Algorithms included in the operational handbook: In the follow-up to the GDG meeting, new integrated treatment decision algorithms for specific populations and settings have been developed and internally validated, using regression modelling with pre-determined cut-off values for sensitivity and specificity against the reference standard (using updated clinical case definitions to define pulmonary TB, outlined in Graham S et al. (31)), based on the individual patient data set used for the evidence review conducted to answer this PICO question. The algorithms are described in the operational handbook and cover the diagnosis of PTB among children under the age of 10 years, including intrathoracic lymphadenopathy. The algorithms are not suitable for the diagnosis of EPTB.
Implementation at peripheral levels of the health system: Integrated treatment decision algorithms allow treatment decisions to be made at more decentralized levels of care, where children generally present earlier, with less severe disease and lower bacteriological confirmation rates. Algorithms integrating clinical criteria have an important role to play at these levels of the health system.
The decision to start treatment is linked to other recommendations in these guidelines, such as shortening of the treatment duration for children with non-severe forms of TB and on decentralization of TB services. Once a decision to start TB treatment has been made, the severity of disease needs to be assessed to inform the duration of treatment. Detailed criteria for assessing severity of disease are described in the operational handbook.
Referral: Defining the criteria for referral of children evaluated for PTB at peripheral levels of the health care system using the algorithms is important. Examples of subgroups in need of referral include infants, children with presumptive severe forms of EPTB (such as TBM, disseminated TB and osteoarticular TB) and children with presumptive DR-TB in regions with a high prevalence of DR-TB. Children presenting with severe acute pneumonia need referral to the appropriate level of care for oxygen supplementation, while children with SAM need to be provided with appropriate nutritional support. A high index of suspicion is important among infants with acute symptoms who are contacts of people with bacteriologically confirmed TB, to make a treatment decision as soon as possible rather than wait for symptoms to persist. This is due to the potential for rapid deterioration in the clinical condition of infants and development of severe TB disease.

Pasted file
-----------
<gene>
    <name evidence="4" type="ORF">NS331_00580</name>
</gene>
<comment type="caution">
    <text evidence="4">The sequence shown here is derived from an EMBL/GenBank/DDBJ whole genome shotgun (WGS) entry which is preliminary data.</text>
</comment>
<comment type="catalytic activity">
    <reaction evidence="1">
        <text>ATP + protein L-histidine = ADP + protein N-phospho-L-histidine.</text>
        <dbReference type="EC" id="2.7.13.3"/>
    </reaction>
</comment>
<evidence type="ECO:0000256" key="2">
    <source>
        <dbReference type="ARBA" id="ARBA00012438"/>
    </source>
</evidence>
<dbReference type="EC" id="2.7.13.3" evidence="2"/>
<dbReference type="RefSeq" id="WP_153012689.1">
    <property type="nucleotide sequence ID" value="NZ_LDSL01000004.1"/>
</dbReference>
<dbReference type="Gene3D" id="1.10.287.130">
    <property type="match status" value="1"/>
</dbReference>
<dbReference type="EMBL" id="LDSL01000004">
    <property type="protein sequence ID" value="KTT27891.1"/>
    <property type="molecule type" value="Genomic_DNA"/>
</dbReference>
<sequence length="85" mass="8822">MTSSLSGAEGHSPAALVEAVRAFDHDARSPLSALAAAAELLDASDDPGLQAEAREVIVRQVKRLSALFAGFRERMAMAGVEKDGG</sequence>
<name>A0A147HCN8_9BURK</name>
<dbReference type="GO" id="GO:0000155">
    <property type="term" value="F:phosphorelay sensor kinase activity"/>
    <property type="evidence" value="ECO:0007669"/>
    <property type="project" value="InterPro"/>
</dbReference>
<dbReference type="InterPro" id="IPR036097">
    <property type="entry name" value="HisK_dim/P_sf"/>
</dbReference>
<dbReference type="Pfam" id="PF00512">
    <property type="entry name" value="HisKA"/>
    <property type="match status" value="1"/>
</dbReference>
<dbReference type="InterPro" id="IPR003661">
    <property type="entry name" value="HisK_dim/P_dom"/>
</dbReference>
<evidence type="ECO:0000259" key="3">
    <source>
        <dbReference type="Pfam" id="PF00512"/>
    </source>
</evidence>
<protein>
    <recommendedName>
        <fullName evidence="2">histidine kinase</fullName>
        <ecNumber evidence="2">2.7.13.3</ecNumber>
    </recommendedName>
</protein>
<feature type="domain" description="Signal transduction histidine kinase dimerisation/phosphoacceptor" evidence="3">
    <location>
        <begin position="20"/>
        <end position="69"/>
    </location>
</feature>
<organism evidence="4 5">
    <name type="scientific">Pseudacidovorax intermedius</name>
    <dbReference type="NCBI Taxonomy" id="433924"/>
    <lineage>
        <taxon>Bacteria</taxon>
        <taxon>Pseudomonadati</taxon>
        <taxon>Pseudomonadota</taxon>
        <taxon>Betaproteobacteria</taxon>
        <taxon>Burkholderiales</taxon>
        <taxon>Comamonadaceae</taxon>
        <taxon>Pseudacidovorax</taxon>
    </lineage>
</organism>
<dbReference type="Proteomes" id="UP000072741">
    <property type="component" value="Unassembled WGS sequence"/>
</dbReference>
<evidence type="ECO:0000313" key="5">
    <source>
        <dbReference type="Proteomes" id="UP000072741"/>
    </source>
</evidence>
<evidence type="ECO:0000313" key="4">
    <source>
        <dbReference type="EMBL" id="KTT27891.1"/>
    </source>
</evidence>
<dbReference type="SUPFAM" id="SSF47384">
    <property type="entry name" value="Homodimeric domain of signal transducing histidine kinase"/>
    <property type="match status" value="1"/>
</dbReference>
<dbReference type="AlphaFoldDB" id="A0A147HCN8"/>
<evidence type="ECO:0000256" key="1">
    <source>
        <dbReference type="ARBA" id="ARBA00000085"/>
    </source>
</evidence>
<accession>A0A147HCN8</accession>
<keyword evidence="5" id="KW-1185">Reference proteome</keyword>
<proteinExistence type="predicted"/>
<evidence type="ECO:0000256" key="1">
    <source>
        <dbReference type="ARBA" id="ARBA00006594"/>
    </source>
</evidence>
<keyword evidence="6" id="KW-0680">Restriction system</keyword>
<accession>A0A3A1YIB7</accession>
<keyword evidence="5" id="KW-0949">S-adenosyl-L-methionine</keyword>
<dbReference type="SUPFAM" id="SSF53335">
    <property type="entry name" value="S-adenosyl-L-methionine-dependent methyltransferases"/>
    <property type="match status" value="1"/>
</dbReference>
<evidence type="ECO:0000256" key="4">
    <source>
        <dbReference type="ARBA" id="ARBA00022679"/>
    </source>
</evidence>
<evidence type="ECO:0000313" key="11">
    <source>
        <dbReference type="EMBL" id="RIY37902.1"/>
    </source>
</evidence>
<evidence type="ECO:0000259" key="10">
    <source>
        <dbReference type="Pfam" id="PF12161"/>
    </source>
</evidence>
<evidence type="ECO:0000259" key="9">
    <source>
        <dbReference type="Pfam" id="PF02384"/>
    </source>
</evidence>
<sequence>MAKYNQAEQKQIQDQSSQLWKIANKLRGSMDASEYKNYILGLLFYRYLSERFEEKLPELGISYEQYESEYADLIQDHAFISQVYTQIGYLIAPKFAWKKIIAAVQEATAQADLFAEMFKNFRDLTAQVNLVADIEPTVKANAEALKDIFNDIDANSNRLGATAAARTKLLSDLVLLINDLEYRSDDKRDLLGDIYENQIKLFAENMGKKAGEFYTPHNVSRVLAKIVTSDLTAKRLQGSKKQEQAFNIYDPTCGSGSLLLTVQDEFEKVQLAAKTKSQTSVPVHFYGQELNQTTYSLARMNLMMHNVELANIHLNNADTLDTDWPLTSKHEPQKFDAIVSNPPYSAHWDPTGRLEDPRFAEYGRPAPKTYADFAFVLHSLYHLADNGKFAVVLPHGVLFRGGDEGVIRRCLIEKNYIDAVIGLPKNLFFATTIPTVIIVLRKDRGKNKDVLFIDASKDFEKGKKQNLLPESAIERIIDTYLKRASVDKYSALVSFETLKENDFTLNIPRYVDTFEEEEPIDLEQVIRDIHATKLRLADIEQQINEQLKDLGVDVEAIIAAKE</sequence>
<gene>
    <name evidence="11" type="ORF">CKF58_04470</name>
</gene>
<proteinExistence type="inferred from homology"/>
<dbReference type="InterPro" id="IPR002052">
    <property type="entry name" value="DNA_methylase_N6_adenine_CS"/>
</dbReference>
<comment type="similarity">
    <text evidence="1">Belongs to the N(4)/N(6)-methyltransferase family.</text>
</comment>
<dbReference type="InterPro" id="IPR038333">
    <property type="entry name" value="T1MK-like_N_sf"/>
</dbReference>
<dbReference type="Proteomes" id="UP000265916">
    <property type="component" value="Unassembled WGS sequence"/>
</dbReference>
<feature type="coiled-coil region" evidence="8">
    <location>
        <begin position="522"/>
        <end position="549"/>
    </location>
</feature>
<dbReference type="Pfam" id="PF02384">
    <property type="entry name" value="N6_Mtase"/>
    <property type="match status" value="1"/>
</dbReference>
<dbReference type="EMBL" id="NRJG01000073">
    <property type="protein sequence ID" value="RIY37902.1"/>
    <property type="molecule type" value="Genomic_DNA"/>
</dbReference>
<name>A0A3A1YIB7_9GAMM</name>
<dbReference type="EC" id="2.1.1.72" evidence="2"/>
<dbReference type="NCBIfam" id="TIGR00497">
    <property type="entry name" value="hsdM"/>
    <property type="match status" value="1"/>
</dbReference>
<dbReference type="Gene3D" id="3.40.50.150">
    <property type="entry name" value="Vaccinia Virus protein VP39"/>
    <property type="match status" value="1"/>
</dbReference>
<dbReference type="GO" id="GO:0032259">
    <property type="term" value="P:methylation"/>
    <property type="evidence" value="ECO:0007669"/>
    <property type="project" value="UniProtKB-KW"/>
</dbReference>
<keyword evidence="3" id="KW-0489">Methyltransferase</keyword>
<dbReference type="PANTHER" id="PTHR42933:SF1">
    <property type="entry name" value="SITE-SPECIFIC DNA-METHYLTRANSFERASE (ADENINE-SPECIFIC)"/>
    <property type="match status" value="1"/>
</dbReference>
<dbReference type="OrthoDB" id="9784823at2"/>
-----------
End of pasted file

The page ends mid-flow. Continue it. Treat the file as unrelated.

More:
Clinical monitoring of children started on TB treatment: It is important to acknowledge that the preference for sufficient sensitivity of the algorithms to detect and treat children with TB will mean that some children who do not have TB will be treated with TB treatment. The risk of severe drug-related toxicity in children is very low, and shorter regimens for non-severe TB (see chapter 5) will further reduce the risks related to treatment. However, it will be critical to monitor children started on TB treatment and to refer them for evaluation for other diseases and appropriate treatment if they fail to respond to TB treatment within 1 month.
Implementation in high DR-TB burden settings: Integrated treatment decision algorithms may be implemented in settings with a high burden of DR-TB. Seeking bacteriological confirmation using appropriate paediatric samples and WHO recommended rapid diagnostic tests (such as Xpert MTB/ RIF or Ultra) is critical among children who have a history of contact with a source case with confirmed or highly likely DR-TB (including a TB patient not responding to treatment, or a source case who died of TB while on treatment). Once a decision to treat a child without bacteriological confirmation for TB has been made based on the algorithm, risk factors for the child having DR-TB need to be assessed. Clinicians need to keep a high index of suspicion for DR-TB in these children and ensure they are tested and managed for DR-TB as appropriate (see chapter 5).